Becoming a grandparent can be a wonderful moment in your life. The birth of your own child was amazing, but welcoming a new generation into the family can be almost overwhelming. For us it was a mixture of joy, awe and an awareness of being old enough for our “child” to have a child of their own; a recognition that they were adults too!
A grandchild brings great joy, especially once they start smiling, talking and toddling about. But it is also a time when we can pray for them and their parents. As grandparents we want the very best for our grandchildren and what can be more important than praying for them and their parents each day.
As a Catholic we have a role in passing on our Faith. I am not talking about major practices, but the little things we do daily, probably without truly thinking about as they are so much a part of who we are as a person. For example, the sign of the cross and prayers before and after a meal, always having one’s rosary beads to hand – often beside where you sit. Little things such as these can provoke questions in our grandchildren which we can explain simply according to their age.
Advent is a great time to explain about Jesus by having a Crib on display that can be played with as you talk about the birth of Jesus, or religious Advent Calendars which also focus on the Nativity. Also, having Christmas story books around, or giving them as an Advent present is a great way to open the children to the reason for Christmas. Making a Christingle together is another way. Likewise at Easter you could create together an Easter Garden and maybe let them take it home with them if that’s possible, and again using storybooks to help the child know more about Jesus. If our children are not practicing their faith they may feel unsure about what to say or do so always be gentle in approach, never judgemental.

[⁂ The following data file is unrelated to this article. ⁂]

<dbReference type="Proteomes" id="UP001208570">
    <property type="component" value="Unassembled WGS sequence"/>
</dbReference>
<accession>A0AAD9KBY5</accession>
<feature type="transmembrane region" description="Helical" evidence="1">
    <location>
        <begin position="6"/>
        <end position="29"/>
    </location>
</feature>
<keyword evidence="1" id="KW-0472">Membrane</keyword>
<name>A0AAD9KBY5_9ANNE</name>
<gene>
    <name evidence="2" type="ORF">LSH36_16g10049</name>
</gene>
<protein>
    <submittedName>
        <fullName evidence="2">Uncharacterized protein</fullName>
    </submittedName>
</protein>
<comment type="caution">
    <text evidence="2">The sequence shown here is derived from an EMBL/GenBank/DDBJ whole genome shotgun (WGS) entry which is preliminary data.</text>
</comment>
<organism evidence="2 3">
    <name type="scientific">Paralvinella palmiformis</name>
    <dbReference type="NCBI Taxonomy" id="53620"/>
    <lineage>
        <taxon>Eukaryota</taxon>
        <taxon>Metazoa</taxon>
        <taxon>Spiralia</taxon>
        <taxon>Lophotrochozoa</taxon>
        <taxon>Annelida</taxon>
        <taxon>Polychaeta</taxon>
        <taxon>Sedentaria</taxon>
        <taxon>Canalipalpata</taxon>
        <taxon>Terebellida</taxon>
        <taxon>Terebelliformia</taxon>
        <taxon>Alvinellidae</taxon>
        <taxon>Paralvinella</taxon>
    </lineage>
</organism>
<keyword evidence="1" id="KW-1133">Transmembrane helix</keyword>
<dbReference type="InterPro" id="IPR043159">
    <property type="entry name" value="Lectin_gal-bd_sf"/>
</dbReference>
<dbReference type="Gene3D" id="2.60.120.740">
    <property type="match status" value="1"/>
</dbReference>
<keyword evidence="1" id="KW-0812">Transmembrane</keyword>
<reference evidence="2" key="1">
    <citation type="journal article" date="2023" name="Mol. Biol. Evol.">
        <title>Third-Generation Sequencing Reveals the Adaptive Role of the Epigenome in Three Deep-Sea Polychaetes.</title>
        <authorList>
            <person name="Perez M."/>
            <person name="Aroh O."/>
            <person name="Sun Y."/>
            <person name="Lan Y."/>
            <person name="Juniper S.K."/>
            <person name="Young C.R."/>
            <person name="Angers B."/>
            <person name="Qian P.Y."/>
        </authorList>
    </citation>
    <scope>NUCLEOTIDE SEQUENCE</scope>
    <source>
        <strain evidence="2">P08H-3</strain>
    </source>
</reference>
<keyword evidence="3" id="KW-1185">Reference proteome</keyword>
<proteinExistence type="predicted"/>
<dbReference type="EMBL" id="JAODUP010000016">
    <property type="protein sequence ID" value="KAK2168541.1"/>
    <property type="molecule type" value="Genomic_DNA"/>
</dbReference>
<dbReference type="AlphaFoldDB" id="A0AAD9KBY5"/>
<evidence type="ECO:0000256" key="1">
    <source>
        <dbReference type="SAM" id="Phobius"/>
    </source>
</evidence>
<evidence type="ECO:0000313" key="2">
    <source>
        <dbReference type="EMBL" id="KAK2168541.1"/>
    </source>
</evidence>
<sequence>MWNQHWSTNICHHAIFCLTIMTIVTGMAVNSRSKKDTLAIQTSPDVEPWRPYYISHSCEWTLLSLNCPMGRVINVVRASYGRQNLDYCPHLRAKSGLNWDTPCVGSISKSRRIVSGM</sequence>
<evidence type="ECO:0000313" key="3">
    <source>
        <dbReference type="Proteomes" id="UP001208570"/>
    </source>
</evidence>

If they are staying with you, it may be possible to take them with you to Church, even if it’s only your turn for the flower rota or cleaning as this building will provoke many questions from inquisitive young people. Lighting a candle and saying a prayer whilst there, is also something which encourages prayer and leads to further discourse. At Mass, many parishes offer children the Liturgy of the Word so if a grandchild comes with you, you could take them out or encourage them to go on their own, depending on their age.
No matter where they are, whether we see them often, rarely or sadly, in some cases never, it doesn’t mean that we are not thinking about them, so joining a group like the Grandparents Association can be a source of encouragement, prayer and companionship with other grandparents. Meetings happen for between 1 and 2 hours either fortnightly or monthly and can be held either in a church hall or in someone’s home on a rota basis.
Some groups try to meet up with their grandchildren as well in the school holidays and do fun things together, for example a picnic with games or a treasure hunt.
For more information about the Grandparent’s Association contact the Marriage and Family Life Coordinator.